September 10, 2018
More #FakeDivestment Numbers Expected: Get the Facts You Need
Don’t be fooled. New numbers set be rolled out today by divestment leader Bill McKibben and fellow divest activists are all hype, no substance.
We have seen this game played before by activists – claims of trillions divested, with facts telling a far different story. Today is a repeat of days before, with the the Divest-Invest State of the Movement press conference holding their annual event (stunt) to highlight how the movement has, in their view, “exploded into a global social movement.” Unfortunately for them, the numbers seek to differ.
For starters, universities and pensions alike have continued to say no to costly, ineffective divestment policies (check out the recent post Divestment’s Final Exam: 2018, to read all the details). In summary, the past year has seen rejections from Cambridge University, Swarthmore College (for the FOURTH time no less), Grinnell College, reiterations of rejections from Middlebury and NYU, and an announcement from the San Francisco Employees Retirement System (SFERS) opting out of full divestment due to its fiduciary duty. Oh and let’s not forget news from a government-appointed Commission recommending Norway’s trillion-dollar sovereign wealth fund continue to invest in oil and gas companies, rejecting the prior advice of eager activist groups. Even Ireland’s recent announcement about divestment still has many questions left to be decided.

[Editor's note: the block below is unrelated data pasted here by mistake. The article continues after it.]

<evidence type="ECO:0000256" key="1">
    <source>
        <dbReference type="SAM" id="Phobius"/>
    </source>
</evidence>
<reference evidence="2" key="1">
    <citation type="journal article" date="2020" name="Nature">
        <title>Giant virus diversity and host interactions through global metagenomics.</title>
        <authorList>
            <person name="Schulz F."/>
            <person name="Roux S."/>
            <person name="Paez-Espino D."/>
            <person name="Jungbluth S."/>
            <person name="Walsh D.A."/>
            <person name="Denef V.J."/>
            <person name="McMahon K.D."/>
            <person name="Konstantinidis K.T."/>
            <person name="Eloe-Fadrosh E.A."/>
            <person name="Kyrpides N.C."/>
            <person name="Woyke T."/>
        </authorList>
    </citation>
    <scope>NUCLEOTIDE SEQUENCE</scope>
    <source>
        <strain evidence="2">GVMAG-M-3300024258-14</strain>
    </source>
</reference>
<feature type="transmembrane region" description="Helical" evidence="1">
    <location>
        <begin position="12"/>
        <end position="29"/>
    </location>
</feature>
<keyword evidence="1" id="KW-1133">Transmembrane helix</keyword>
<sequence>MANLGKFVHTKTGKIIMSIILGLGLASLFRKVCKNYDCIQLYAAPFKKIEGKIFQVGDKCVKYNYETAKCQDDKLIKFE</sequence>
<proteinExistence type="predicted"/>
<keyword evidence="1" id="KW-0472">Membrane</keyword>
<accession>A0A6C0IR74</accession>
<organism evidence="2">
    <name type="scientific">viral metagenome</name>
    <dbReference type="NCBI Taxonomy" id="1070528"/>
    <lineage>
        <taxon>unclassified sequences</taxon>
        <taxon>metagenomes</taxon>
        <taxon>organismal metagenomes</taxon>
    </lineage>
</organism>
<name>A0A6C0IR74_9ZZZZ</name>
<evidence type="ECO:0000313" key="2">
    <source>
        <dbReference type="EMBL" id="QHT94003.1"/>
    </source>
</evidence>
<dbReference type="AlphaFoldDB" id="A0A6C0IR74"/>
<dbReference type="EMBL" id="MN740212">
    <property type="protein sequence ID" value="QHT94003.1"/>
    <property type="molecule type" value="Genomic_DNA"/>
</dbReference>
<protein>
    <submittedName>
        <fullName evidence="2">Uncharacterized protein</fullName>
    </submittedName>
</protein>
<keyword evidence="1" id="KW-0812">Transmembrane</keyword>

All this leaves the question: What exactly is this pro-divestment event going to herald?
According to the press conference announcement, organizers will be launching the next addition of the State of the Divestment Movement report by Arabella Advisors. If this sounds familiar, it’s because it is. Every year or so, this report comes out heralding a new figure that woefully exaggerates the divestment tally. In 2016, the group claimed $5.2 trillion in divestment pledges have been made across the globe, up from its $2.6 trillion in 2015 and a marked increase from its 2014 study, which pegged that figure at $50 billion. Our bet is that this year they will announce $10 trillion – a nice round number even if inaccurate — but let’s focus on a few key reasons these figures are all fluff:
- These estimates in no way represent the amount of assets divested from fossil fuels, but rather an aggregation of the total value of combined assets of institutions that they claim to have “pledged to divest.” As many (including many unlikely sources) have stated:
- Mother Jones stated in 2015, “that big number — $2.6 trillion—has nothing to do with the amount of money that is actually being pulled out of fossil fuel stocks.” That’s Mother Jones calling out these divestment figures as highly misleading, even at a third of what the movement is announcing today.
- MSNBC pointed out the same year that 350.org and its allies don’t know what portion of the $2.6 trillion was actually invested in fossil fuels, don’t know whether the institutions that pledged to divest actually followed through, and have given no evidence that divestment will have any concrete effect on the targeted companies.